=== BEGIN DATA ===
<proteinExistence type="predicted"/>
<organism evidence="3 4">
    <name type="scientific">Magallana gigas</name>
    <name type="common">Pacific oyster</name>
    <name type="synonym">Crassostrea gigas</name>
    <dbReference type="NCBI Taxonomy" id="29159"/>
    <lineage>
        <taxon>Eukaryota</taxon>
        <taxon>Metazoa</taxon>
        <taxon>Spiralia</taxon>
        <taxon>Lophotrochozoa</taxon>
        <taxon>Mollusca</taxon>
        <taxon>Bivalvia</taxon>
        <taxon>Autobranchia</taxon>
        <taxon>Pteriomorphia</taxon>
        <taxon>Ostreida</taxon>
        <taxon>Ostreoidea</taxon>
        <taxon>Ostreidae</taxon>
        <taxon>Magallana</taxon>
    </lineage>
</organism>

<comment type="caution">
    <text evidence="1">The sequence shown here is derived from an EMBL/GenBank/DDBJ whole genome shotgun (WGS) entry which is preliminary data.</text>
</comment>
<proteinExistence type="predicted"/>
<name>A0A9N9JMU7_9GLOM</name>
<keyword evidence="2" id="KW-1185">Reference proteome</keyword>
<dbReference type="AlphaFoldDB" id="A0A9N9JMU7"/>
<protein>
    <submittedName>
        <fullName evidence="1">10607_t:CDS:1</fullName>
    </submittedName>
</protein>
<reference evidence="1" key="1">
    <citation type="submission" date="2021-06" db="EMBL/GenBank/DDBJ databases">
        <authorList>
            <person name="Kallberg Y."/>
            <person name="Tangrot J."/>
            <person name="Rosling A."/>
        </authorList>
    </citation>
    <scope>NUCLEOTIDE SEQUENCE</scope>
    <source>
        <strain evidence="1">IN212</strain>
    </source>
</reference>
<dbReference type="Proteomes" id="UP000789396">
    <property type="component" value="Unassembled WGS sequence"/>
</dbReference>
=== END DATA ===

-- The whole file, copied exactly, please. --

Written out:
<proteinExistence type="predicted"/>
<organism evidence="3 4">
    <name type="scientific">Magallana gigas</name>
    <name type="common">Pacific oyster</name>
    <name type="synonym">Crassostrea gigas</name>
    <dbReference type="NCBI Taxonomy" id="29159"/>
    <lineage>
        <taxon>Eukaryota</taxon>
        <taxon>Metazoa</taxon>
        <taxon>Spiralia</taxon>
        <taxon>Lophotrochozoa</taxon>
        <taxon>Mollusca</taxon>
        <taxon>Bivalvia</taxon>
        <taxon>Autobranchia</taxon>
        <taxon>Pteriomorphia</taxon>
        <taxon>Ostreida</taxon>
        <taxon>Ostreoidea</taxon>
        <taxon>Ostreidae</taxon>
        <taxon>Magallana</taxon>
    </lineage>
</organism>

<comment type="caution">
    <text evidence="1">The sequence shown here is derived from an EMBL/GenBank/DDBJ whole genome shotgun (WGS) entry which is preliminary data.</text>
</comment>
<proteinExistence type="predicted"/>
<name>A0A9N9JMU7_9GLOM</name>
<keyword evidence="2" id="KW-1185">Reference proteome</keyword>
<dbReference type="AlphaFoldDB" id="A0A9N9JMU7"/>
<protein>
    <submittedName>
        <fullName evidence="1">10607_t:CDS:1</fullName>
    </submittedName>
</protein>
<reference evidence="1" key="1">
    <citation type="submission" date="2021-06" db="EMBL/GenBank/DDBJ databases">
        <authorList>
            <person name="Kallberg Y."/>
            <person name="Tangrot J."/>
            <person name="Rosling A."/>
        </authorList>
    </citation>
    <scope>NUCLEOTIDE SEQUENCE</scope>
    <source>
        <strain evidence="1">IN212</strain>
    </source>
</reference>
<dbReference type="Proteomes" id="UP000789396">
    <property type="component" value="Unassembled WGS sequence"/>
</dbReference>